Pakistan is a difficult nation to deal with. US secretary of state Hillary Clinton discovered this on her visit to that country last week. Scepticism and disbelief were the order of the day, on both sides. This is not surprising as the two countries have different goals in and competing visions of South Asia.
“I find it hard to believe that nobody in your government knows where they are, and couldn’t get to them if they really wanted to,” she said to a group of Pakistani journalists. “Maybe that’s the case; maybe they’re not gettable. I don’t know.” American exasperation at Pakistan’s unwillingness to chase Al Qaeda and the Taliban is well known. As The New York Times noted, the surprise lay in someone of Clinton’s rank expressing those doubts, and openly at that. Her hosts had a different problem: that of alleged US attempts to undermine the sovereignty of Pakistan. Public reactions are, predictably, a few decibels higher in this scale. Simply put, the country has been dragged into a war against terror that most Pakistanis feel is not in their interest.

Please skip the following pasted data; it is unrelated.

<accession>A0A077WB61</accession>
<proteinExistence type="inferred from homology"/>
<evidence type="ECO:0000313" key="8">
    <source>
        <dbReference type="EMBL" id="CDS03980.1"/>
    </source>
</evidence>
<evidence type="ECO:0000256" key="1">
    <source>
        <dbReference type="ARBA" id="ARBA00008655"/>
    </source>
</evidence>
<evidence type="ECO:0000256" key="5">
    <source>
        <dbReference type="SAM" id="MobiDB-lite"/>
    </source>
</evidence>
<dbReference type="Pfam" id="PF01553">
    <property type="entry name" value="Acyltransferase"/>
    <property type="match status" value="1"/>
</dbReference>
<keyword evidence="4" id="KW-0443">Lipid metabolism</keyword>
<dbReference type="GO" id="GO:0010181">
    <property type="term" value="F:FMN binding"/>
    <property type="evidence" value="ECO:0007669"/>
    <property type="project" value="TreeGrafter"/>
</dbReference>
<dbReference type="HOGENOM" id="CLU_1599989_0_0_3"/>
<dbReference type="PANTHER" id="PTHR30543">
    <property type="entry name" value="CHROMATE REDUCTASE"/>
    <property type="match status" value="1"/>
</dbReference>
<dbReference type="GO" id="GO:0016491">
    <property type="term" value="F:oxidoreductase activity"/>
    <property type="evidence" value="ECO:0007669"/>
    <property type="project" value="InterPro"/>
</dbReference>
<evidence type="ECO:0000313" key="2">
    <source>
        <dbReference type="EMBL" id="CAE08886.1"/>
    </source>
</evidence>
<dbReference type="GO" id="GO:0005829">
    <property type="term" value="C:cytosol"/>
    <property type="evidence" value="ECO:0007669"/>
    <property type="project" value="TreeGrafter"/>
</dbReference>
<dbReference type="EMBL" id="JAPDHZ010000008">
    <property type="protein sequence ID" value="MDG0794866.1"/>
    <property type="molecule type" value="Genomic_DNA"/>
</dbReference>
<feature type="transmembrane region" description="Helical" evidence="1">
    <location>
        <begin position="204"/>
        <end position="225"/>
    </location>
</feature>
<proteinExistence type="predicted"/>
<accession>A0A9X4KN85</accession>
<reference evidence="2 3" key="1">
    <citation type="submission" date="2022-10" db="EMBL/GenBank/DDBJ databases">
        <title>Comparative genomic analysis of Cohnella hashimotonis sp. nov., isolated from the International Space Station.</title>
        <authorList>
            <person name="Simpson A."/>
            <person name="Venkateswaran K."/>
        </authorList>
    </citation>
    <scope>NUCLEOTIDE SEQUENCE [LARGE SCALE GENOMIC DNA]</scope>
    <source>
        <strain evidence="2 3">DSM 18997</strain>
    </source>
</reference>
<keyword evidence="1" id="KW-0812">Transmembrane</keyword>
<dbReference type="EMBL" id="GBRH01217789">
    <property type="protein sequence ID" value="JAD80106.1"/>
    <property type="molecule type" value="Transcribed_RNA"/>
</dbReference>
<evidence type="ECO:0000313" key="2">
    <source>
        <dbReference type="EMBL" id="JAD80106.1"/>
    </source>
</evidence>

These disjointed statements of anger reflect something else. Pakistan is perfectly happy to live with the Taliban and would not mind if it took over the reins of the country one day. The US is, of course, aghast at even contemplating such a future for a strategic piece of land. It is true that at the moment the Barack Obama administration is looking at ways to exit from Afghanistan even if that means some sort of power-sharing with a “moderate” Taliban. But that is due to domestic US political compulsions and not because it sees the Taliban as a lesser evil or Al Qaeda as a greater one. Pakistan, of course, would like nothing more than the US agreeing to this distinction.
Pakistan has no use for peace in South Asia. It knows it lost the march to India. Hence its unceasing efforts to drag India into the maelstrom it has created. Clinton’s statements are perhaps the first public acknowledgement that the US understands what is happening. It is, of course, unlikely to translate into anything material for us. For that New Delhi has to develop a more realistic attitude, shorn of sentimentality, towards its Western neighbour.
Clinton’s remarks: exasperation or anger at Pakistani duplicity? Tell us at firstname.lastname@example.org